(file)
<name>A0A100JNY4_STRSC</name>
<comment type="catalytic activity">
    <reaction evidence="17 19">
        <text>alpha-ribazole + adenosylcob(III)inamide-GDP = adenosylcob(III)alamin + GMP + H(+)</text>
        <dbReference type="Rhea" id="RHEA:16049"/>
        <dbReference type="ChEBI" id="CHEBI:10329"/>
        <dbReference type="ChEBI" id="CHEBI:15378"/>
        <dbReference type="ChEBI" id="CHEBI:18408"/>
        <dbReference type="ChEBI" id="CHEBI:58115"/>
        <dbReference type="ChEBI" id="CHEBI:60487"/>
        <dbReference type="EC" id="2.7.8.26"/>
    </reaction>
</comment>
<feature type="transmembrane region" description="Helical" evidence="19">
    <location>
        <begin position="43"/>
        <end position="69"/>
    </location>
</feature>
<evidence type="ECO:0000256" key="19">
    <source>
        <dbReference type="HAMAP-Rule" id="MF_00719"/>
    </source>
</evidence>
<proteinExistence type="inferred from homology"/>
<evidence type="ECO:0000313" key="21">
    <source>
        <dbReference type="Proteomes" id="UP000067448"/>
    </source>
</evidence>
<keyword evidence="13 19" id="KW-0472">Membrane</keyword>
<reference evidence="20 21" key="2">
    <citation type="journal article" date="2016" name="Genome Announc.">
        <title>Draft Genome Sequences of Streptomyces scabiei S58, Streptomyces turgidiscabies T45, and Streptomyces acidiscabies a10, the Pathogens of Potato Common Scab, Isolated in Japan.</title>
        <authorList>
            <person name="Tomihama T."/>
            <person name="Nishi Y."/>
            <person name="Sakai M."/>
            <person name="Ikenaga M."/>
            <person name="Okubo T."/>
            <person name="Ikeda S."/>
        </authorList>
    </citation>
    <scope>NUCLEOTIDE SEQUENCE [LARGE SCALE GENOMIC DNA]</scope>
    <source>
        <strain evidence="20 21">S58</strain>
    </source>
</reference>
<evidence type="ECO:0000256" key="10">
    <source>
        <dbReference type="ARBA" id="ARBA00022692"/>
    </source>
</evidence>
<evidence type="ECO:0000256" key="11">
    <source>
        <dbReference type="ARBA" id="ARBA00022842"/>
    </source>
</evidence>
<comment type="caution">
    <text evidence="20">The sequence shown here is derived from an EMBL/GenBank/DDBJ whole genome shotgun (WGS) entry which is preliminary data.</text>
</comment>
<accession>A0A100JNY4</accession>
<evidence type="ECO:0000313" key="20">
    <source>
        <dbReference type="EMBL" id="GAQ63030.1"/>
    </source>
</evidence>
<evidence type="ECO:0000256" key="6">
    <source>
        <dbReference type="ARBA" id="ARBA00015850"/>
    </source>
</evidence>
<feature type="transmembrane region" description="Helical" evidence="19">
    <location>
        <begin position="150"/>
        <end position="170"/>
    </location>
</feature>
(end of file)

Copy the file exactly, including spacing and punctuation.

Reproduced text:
<name>A0A100JNY4_STRSC</name>
<comment type="catalytic activity">
    <reaction evidence="17 19">
        <text>alpha-ribazole + adenosylcob(III)inamide-GDP = adenosylcob(III)alamin + GMP + H(+)</text>
        <dbReference type="Rhea" id="RHEA:16049"/>
        <dbReference type="ChEBI" id="CHEBI:10329"/>
        <dbReference type="ChEBI" id="CHEBI:15378"/>
        <dbReference type="ChEBI" id="CHEBI:18408"/>
        <dbReference type="ChEBI" id="CHEBI:58115"/>
        <dbReference type="ChEBI" id="CHEBI:60487"/>
        <dbReference type="EC" id="2.7.8.26"/>
    </reaction>
</comment>
<feature type="transmembrane region" description="Helical" evidence="19">
    <location>
        <begin position="43"/>
        <end position="69"/>
    </location>
</feature>
<evidence type="ECO:0000256" key="19">
    <source>
        <dbReference type="HAMAP-Rule" id="MF_00719"/>
    </source>
</evidence>
<proteinExistence type="inferred from homology"/>
<evidence type="ECO:0000313" key="21">
    <source>
        <dbReference type="Proteomes" id="UP000067448"/>
    </source>
</evidence>
<keyword evidence="13 19" id="KW-0472">Membrane</keyword>
<reference evidence="20 21" key="2">
    <citation type="journal article" date="2016" name="Genome Announc.">
        <title>Draft Genome Sequences of Streptomyces scabiei S58, Streptomyces turgidiscabies T45, and Streptomyces acidiscabies a10, the Pathogens of Potato Common Scab, Isolated in Japan.</title>
        <authorList>
            <person name="Tomihama T."/>
            <person name="Nishi Y."/>
            <person name="Sakai M."/>
            <person name="Ikenaga M."/>
            <person name="Okubo T."/>
            <person name="Ikeda S."/>
        </authorList>
    </citation>
    <scope>NUCLEOTIDE SEQUENCE [LARGE SCALE GENOMIC DNA]</scope>
    <source>
        <strain evidence="20 21">S58</strain>
    </source>
</reference>
<evidence type="ECO:0000256" key="10">
    <source>
        <dbReference type="ARBA" id="ARBA00022692"/>
    </source>
</evidence>
<evidence type="ECO:0000256" key="11">
    <source>
        <dbReference type="ARBA" id="ARBA00022842"/>
    </source>
</evidence>
<comment type="caution">
    <text evidence="20">The sequence shown here is derived from an EMBL/GenBank/DDBJ whole genome shotgun (WGS) entry which is preliminary data.</text>
</comment>
<accession>A0A100JNY4</accession>
<evidence type="ECO:0000313" key="20">
    <source>
        <dbReference type="EMBL" id="GAQ63030.1"/>
    </source>
</evidence>
<evidence type="ECO:0000256" key="6">
    <source>
        <dbReference type="ARBA" id="ARBA00015850"/>
    </source>
</evidence>
<feature type="transmembrane region" description="Helical" evidence="19">
    <location>
        <begin position="150"/>
        <end position="170"/>
    </location>
</feature>